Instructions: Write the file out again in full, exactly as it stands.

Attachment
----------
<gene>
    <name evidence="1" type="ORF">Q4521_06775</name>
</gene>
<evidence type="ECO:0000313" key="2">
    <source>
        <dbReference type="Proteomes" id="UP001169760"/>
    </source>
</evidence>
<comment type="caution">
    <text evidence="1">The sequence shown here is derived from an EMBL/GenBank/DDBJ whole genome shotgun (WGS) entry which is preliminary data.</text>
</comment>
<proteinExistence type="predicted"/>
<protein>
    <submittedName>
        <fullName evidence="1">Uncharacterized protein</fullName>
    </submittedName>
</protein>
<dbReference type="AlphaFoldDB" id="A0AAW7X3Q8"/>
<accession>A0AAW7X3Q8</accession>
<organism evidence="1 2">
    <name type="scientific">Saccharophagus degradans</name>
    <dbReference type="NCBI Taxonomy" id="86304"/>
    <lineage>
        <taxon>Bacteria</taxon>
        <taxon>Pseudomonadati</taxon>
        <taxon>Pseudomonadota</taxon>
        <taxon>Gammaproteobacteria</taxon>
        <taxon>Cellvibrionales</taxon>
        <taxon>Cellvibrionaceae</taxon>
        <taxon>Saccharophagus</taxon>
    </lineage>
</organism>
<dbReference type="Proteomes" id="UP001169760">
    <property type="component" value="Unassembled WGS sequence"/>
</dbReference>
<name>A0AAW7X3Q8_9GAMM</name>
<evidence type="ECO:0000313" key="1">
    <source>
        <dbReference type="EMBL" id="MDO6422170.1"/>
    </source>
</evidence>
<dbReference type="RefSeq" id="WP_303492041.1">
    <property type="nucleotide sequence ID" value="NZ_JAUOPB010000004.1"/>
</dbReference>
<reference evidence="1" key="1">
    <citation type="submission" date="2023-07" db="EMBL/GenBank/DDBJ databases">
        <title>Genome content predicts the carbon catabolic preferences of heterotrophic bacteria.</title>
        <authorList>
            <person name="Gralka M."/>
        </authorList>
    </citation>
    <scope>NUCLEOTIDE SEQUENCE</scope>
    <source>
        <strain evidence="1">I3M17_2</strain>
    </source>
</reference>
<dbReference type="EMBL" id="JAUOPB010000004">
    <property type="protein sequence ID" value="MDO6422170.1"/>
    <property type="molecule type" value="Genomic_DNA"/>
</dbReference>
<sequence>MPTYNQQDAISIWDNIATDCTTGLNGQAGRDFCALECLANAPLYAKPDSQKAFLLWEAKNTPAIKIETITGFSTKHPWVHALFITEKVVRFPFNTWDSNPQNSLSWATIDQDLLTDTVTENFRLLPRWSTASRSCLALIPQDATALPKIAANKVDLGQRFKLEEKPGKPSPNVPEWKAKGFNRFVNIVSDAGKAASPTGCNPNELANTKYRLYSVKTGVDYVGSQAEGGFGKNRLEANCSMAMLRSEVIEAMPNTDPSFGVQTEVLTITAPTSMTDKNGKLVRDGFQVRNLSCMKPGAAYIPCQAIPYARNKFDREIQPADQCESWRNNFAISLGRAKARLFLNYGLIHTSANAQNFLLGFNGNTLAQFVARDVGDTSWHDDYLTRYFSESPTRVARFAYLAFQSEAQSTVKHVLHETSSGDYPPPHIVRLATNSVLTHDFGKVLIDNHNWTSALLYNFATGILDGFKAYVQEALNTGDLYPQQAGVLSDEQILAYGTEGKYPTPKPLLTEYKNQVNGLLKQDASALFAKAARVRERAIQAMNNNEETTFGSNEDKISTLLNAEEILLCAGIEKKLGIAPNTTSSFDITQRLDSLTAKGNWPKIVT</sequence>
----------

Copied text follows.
<gene>
    <name evidence="1" type="ORF">Q4521_06775</name>
</gene>
<evidence type="ECO:0000313" key="2">
    <source>
        <dbReference type="Proteomes" id="UP001169760"/>
    </source>
</evidence>
<comment type="caution">
    <text evidence="1">The sequence shown here is derived from an EMBL/GenBank/DDBJ whole genome shotgun (WGS) entry which is preliminary data.</text>
</comment>
<proteinExistence type="predicted"/>
<protein>
    <submittedName>
        <fullName evidence="1">Uncharacterized protein</fullName>
    </submittedName>
</protein>
<dbReference type="AlphaFoldDB" id="A0AAW7X3Q8"/>
<accession>A0AAW7X3Q8</accession>
<organism evidence="1 2">
    <name type="scientific">Saccharophagus degradans</name>
    <dbReference type="NCBI Taxonomy" id="86304"/>
    <lineage>
        <taxon>Bacteria</taxon>
        <taxon>Pseudomonadati</taxon>
        <taxon>Pseudomonadota</taxon>
        <taxon>Gammaproteobacteria</taxon>
        <taxon>Cellvibrionales</taxon>
        <taxon>Cellvibrionaceae</taxon>
        <taxon>Saccharophagus</taxon>
    </lineage>
</organism>
<dbReference type="Proteomes" id="UP001169760">
    <property type="component" value="Unassembled WGS sequence"/>
</dbReference>
<name>A0AAW7X3Q8_9GAMM</name>
<evidence type="ECO:0000313" key="1">
    <source>
        <dbReference type="EMBL" id="MDO6422170.1"/>
    </source>
</evidence>
<dbReference type="RefSeq" id="WP_303492041.1">
    <property type="nucleotide sequence ID" value="NZ_JAUOPB010000004.1"/>
</dbReference>
<reference evidence="1" key="1">
    <citation type="submission" date="2023-07" db="EMBL/GenBank/DDBJ databases">
        <title>Genome content predicts the carbon catabolic preferences of heterotrophic bacteria.</title>
        <authorList>
            <person name="Gralka M."/>
        </authorList>
    </citation>
    <scope>NUCLEOTIDE SEQUENCE</scope>
    <source>
        <strain evidence="1">I3M17_2</strain>
    </source>
</reference>
<dbReference type="EMBL" id="JAUOPB010000004">
    <property type="protein sequence ID" value="MDO6422170.1"/>
    <property type="molecule type" value="Genomic_DNA"/>
</dbReference>
<sequence>MPTYNQQDAISIWDNIATDCTTGLNGQAGRDFCALECLANAPLYAKPDSQKAFLLWEAKNTPAIKIETITGFSTKHPWVHALFITEKVVRFPFNTWDSNPQNSLSWATIDQDLLTDTVTENFRLLPRWSTASRSCLALIPQDATALPKIAANKVDLGQRFKLEEKPGKPSPNVPEWKAKGFNRFVNIVSDAGKAASPTGCNPNELANTKYRLYSVKTGVDYVGSQAEGGFGKNRLEANCSMAMLRSEVIEAMPNTDPSFGVQTEVLTITAPTSMTDKNGKLVRDGFQVRNLSCMKPGAAYIPCQAIPYARNKFDREIQPADQCESWRNNFAISLGRAKARLFLNYGLIHTSANAQNFLLGFNGNTLAQFVARDVGDTSWHDDYLTRYFSESPTRVARFAYLAFQSEAQSTVKHVLHETSSGDYPPPHIVRLATNSVLTHDFGKVLIDNHNWTSALLYNFATGILDGFKAYVQEALNTGDLYPQQAGVLSDEQILAYGTEGKYPTPKPLLTEYKNQVNGLLKQDASALFAKAARVRERAIQAMNNNEETTFGSNEDKISTLLNAEEILLCAGIEKKLGIAPNTTSSFDITQRLDSLTAKGNWPKIVT</sequence>